Tonight, one night late (aka Thirteenth Night), I unmade and dismantled our artificial Christmas tree. It is a bitter sweet experience for me every year. Not because I am a big fan of the pzazz of Christmas, but because each ornament on the tree has a story. For some reason this year it felt sadder than usual. My decorations fall into groups; there are the decorative trees to go on the tree, the reindeer ornaments, the angels, the round baubles, the nativity scenes,the hand made items, the stars and the wintery icicles. Then there is the long red camel ribbon that is twisted around the entire tree (miniature red pompoms on red braid).
I thought of the Singaporean nurse working in Yemen who gave me my olive wood nativity set, and the German friend who sent a precious hand carved and painted nativity scene in birchwood as a wedding gift. A Viennese friend who has sent me two beautiful trees for my collection, and a university friend who hand embroidered a green and white tree. 18 years later her daughter made me angels from wired beads. There were the tiny snow men bought at an Amish fair in upstate New York and baubles painted with camels that I bought in a Middle Eastern bazaar. There are two crystal Swarovski snowflakes, mementos of my first job in NZ, and items bought for me by my mum, in a tradition we have had for years, buying each other a Christmas ornament. This year two new friends also added exquisite items to the collection. My angel at the top of the tree was from the Norwegian Seaman's Mission bazaar in Dubai and a few hand made items from when I was too poor to buy decorations, instead decorating my rubber plant with lights and ribbons.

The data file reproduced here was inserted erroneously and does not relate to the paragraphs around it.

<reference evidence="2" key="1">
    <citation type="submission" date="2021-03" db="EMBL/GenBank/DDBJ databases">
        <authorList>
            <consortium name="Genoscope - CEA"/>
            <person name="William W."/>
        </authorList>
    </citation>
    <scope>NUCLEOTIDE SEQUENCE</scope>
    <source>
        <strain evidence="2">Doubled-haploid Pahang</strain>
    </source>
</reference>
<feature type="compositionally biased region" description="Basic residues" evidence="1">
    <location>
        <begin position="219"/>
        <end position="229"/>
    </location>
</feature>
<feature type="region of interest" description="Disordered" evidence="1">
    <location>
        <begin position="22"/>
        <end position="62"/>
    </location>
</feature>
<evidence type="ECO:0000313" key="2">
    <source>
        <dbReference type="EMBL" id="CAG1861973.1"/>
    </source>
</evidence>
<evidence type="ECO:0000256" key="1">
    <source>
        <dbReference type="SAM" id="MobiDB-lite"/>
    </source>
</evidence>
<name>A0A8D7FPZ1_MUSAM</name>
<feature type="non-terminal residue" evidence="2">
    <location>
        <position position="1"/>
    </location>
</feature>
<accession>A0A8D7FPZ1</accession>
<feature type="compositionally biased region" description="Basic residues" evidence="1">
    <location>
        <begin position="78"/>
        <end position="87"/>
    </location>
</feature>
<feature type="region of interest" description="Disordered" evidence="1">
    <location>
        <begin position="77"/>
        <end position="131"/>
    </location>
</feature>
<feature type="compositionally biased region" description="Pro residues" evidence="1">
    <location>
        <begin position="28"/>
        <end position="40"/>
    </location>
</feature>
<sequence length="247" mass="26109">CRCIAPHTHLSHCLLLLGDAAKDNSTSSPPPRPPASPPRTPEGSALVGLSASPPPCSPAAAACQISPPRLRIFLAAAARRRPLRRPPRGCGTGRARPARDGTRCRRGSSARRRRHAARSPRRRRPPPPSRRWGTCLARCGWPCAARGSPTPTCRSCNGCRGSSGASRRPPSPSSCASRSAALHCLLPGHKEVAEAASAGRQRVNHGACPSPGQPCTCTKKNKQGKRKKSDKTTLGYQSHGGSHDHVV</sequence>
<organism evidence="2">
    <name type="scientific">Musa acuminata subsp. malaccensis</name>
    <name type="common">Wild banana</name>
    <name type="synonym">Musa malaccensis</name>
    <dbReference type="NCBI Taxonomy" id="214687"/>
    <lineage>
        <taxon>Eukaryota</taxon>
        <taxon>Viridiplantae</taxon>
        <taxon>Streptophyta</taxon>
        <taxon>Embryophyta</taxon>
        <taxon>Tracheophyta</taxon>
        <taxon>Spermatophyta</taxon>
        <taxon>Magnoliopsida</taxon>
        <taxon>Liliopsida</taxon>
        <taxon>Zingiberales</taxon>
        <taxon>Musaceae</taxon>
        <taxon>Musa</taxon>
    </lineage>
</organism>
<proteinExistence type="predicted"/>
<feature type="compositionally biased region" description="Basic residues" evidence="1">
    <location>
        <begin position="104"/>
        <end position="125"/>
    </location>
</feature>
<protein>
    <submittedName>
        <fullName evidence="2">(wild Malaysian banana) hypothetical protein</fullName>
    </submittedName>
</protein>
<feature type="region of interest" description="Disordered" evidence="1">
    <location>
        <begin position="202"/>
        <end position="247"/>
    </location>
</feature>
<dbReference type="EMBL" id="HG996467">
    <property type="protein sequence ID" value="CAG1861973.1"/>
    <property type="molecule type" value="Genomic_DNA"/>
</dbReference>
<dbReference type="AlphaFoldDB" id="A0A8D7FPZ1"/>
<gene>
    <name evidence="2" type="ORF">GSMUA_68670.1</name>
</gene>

So many faces come to view when I remove the ornaments. People who have meant and do mean a lot to me. Memories of places from a wonderful past and a blessed present. A Christmas tree actually has nothing to do with Christmas, but the memories behind mine makes me so very thankful that I share this season with so many precious people near and far.